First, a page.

I have eluded to this several times lately, but I've been working hard since July at losing some weight. There are a hundred different ways to "diet" in this world, and I choose none of the trendy ones. I prefer to eat healthy, high-quality, minimally-processed vegetarian food, chock-full of fresh, local, in-season produce. Lately, I have been eating just a bit less than I typically would, and focusing much harder on getting in enough exercise on a daily basis. (Lunchtime walks? Check. Weekend bike rides? Check. 21-day yoga challenges? Check. Running errands on foot? Check.)
I have been using My Fitness Pal to track my meals and exercise, and people, it's working. Not as quickly as I would like, but well ... I'm 35 years old and have a job that is primarily sedentary. Slow metabolism? Check. Lack of movement in my daily life? Double-check. Wah. It's frustrating sometimes, but watching the number on the scale go down, feeling stronger, feeling more physically-fit, feeling healthier, is definitely winning out most days.
(Donut Crawls aside. Yeah. Sometimes you gotta splurge.)
What have I learned from using My Fitness Pal? Well, for starters, I figured out why I gained so much before -- I just ate way too much. Sometimes, it sucks being short. My calorie needs are much less than a tall person's, (and MUCH less than a tall man's,) and well, on a 5'1" frame, there's only so many places where those extra calories can go. (I was having a conversation with a coworker, who happens to be pretty tall, the other day, and stated, "if you gain 5 pounds I bet you don't even notice." She replied, "I don't." I continued, "if I gain five pounds, my pants don't fit!") The really crappy part about this is, a scoop of ice cream, or a chocolate chip cookie, or a bowl of popcorn has the same number of calories regardless of whether you are tall, short, or in-between.
So, yeah. I have been paying attention. I hate that I have to, because I would prefer to just eat and enjoy my food, but given my sweet tooth, propensity towards preferring carbs, my genetics, my age, and my sedentary job, I don't have much of a choice at this point in my life. Boo. (Anyone else out there feel me?)
What else have I realized? I DON'T EAT ENOUGH PROTEIN. Oh, yes, it's that horrible question every vegetarian dreads -- "but WHERE do you get your protein?" See, thing is, it's really dead easy to eat enough protein as a vegetarian. It's really easy not to, too, when your body tends to crave carbs.
So, I have been paying WAY more attention to my protein intake these past few months, and you know what? It's working. Protein does help you feel full. Protein gives you energy, clear skin, healthy hair and nails. So, I eat more protein. My Fitness Pal wants me to eat upwards of 60 grams per day, (there's research about protein helping fuel weight loss out there, which is why I think the recommendation is so high,) but I consider it a good day if I go over 50 grams. Some days are more, some days are less.
I have a whole new relationship with string cheese I never thought I would have. Cottage cheese and I are BFFs (sometimes I go through two cartons in a week.) I bought an all-natural, vegan protein powder for my smoothies. (I don't much care for it, though. Do you have one you like? Please share!) I eat eggs for breakfast ... often. Sometimes I eat eggs for dinner, too. I have consumed more hummus in the past four months than I think I have in the past four years. And beans? Heck yes. Tofu. (Super firm tofu, even, 'cause it has more protein.) Tempeh. Almonds. Peanut butter. Bring it on. I can do this "protein thing."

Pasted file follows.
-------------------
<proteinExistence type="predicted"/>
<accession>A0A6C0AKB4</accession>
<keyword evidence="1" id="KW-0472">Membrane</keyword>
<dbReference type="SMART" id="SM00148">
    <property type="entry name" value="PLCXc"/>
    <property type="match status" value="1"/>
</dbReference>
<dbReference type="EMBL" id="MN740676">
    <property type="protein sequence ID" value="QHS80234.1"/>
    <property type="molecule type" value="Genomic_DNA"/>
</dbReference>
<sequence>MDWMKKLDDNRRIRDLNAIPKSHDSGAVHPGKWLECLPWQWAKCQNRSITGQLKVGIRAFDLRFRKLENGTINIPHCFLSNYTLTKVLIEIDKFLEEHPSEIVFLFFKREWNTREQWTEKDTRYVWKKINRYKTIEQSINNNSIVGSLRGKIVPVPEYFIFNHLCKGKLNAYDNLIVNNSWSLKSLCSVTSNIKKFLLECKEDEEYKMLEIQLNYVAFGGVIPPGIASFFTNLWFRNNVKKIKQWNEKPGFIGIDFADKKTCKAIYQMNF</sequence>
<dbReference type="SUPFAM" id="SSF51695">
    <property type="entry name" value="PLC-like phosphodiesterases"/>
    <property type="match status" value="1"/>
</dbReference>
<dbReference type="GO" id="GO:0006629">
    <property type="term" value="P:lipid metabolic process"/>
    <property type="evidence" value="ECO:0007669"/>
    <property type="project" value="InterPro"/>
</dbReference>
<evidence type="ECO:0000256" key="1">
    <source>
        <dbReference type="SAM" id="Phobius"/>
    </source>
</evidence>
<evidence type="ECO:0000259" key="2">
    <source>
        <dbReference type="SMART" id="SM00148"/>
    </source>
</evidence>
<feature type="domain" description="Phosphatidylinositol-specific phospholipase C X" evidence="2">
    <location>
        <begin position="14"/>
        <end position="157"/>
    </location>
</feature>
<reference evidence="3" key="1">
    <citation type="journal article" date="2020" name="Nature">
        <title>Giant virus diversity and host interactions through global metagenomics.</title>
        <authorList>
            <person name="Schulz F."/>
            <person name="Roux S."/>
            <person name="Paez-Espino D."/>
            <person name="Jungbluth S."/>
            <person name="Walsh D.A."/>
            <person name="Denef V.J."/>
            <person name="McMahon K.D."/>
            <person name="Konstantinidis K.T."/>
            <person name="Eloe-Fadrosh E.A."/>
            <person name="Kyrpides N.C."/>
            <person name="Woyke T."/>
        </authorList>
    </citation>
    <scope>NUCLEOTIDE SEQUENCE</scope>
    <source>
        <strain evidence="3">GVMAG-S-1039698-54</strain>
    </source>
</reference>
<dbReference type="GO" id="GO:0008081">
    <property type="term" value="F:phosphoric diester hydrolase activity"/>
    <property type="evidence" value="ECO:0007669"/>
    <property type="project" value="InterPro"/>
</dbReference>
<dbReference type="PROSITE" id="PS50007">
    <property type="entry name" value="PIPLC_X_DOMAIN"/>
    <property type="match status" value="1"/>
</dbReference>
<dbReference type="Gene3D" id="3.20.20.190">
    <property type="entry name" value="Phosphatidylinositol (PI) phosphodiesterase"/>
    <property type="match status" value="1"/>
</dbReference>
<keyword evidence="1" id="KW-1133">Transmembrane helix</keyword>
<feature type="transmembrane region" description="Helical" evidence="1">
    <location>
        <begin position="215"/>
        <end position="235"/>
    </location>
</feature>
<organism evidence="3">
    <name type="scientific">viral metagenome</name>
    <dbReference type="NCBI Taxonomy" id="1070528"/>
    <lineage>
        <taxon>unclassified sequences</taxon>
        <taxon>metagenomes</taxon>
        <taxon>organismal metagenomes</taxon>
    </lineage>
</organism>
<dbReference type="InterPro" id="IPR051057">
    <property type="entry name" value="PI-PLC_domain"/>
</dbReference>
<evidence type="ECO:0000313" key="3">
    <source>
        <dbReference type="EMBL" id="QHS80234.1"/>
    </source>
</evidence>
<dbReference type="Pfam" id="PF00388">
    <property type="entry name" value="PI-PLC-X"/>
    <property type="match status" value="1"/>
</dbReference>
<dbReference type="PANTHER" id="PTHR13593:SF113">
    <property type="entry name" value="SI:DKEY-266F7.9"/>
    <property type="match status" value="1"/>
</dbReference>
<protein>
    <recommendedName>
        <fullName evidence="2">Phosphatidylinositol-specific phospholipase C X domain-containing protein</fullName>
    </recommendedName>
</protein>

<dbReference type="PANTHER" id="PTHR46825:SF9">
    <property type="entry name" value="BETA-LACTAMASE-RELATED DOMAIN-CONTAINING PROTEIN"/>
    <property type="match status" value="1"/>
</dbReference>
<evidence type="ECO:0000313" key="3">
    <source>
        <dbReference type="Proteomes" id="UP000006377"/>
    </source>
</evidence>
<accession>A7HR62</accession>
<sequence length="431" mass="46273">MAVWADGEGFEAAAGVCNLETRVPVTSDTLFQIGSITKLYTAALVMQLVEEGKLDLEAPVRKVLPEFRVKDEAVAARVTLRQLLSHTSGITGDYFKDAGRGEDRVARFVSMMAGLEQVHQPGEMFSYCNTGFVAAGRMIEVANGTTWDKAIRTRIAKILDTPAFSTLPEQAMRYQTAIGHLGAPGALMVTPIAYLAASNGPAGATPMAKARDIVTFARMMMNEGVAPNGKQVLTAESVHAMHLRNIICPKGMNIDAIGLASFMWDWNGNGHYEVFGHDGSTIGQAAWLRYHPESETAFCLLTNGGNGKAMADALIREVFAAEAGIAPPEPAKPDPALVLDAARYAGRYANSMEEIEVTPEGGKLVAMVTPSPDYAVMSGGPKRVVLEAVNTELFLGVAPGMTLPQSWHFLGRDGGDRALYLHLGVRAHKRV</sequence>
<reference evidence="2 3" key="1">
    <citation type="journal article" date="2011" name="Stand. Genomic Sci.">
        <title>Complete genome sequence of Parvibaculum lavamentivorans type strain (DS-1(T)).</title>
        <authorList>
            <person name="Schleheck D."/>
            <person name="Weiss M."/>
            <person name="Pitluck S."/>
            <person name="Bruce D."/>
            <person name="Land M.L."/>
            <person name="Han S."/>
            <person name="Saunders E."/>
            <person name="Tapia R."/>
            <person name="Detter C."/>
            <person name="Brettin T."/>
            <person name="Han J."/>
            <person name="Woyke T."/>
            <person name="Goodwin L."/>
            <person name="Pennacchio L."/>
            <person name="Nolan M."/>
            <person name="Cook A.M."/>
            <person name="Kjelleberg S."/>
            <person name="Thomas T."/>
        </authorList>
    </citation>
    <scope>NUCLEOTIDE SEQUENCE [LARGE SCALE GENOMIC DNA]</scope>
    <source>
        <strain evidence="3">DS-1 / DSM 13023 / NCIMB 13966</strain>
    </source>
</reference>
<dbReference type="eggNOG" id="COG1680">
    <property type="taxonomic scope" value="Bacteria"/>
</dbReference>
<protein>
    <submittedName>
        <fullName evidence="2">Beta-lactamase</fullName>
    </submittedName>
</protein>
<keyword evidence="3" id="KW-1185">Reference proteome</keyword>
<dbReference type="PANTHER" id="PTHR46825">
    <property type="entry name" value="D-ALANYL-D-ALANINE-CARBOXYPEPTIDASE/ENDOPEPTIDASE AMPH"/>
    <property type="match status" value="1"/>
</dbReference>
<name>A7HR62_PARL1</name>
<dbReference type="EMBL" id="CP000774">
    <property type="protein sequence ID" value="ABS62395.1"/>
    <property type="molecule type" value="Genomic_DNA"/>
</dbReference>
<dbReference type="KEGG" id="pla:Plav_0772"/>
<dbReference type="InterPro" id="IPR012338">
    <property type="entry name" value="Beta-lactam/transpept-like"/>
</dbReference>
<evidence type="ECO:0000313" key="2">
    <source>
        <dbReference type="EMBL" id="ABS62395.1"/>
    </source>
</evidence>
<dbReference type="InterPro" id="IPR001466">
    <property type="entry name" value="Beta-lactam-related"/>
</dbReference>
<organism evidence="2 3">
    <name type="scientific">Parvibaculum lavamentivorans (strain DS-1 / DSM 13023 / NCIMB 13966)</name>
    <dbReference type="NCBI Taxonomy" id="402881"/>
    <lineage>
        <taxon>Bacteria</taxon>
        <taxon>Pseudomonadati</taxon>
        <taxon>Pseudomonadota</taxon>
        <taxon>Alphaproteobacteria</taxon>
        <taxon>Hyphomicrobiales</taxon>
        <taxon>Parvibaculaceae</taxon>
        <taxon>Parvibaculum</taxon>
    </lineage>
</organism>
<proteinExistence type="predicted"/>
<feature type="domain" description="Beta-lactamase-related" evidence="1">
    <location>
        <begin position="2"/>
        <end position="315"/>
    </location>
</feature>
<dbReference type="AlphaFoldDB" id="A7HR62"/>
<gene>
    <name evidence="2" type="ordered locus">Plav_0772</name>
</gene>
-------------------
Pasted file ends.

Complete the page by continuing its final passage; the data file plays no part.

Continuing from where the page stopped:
I have realized that, as I have increased my protein intake, my intake of carbs has decreased. No longer do I scarf down two slices of toast for breakfast. I have one slice of toast with two eggs. And you know what? Breakfast #2 keeps me full much longer than breakfast #1 used to. I will never, ever be "low-carb," but I definitely think "less-carb" is working for me.
In the quest for protein-rich snacks that are relatively low in calories and NOT string cheese, I have been crunching through batch, after batch, after batch of roasted chickpeas. Not just any, ordinary chickpeas, mind you ... SALT AND VINEGAR ROASTED CHICKPEAS. 'Cause if roasted chickpeas can taste like my all-time favorite flavor potato chip, well, they should!
I started with this recipe from Oh She Glows, with good results initially. I did grow frustrated, however, that sometimes my chickpeas on the outside edges of my pan would burn while the chickpeas near the center would still be soft, despite frequent stirrings mid-bake. What's a roasted chickpea-loving gal to do? Turn down the oven, increase the time, and work low-and-slow to her advantage.
2 cups cooked chickpeas
2 tsp olive oil
1/4 - 1/2 tsp fine-grain sea salt
1. Pour your chickpeas into a small saucepan, and add enough white vinegar just to cover the chickpeas. Bring to a boil, then remove the chickpeas from the heat, cover, and allow the chickpeas to sit in the white vinegar for 20 minutes (or longer, if you want a stronger vinegar flavor.)
2. Preheat your oven to 250 degrees Fahrenheit.
3. Drain the chickpeas, and toss with the oil and salt. Arrange the chickpeas on a parchment-lined baking sheet.
4. Bake the chickpeas, stirring every 20 minutes, until they begin to brown and dry out. Keep baking, stirring every 10 minutes or so, until the chickpeas are completely dry and crisp. (This may take 45 minutes or over an hour, depending on your oven, your baking sheets, etc.) Cool the chickpeas completely, then store in an airtight container.
What are your favorite flavor combinations for roasted chickpeas? (Because I'm sure, eventually, I'll get sick of salt and vinegar. That just hasn't happened yet. Mmmmmm....)
And, what are your favorite protein-rich vegetarian snacks?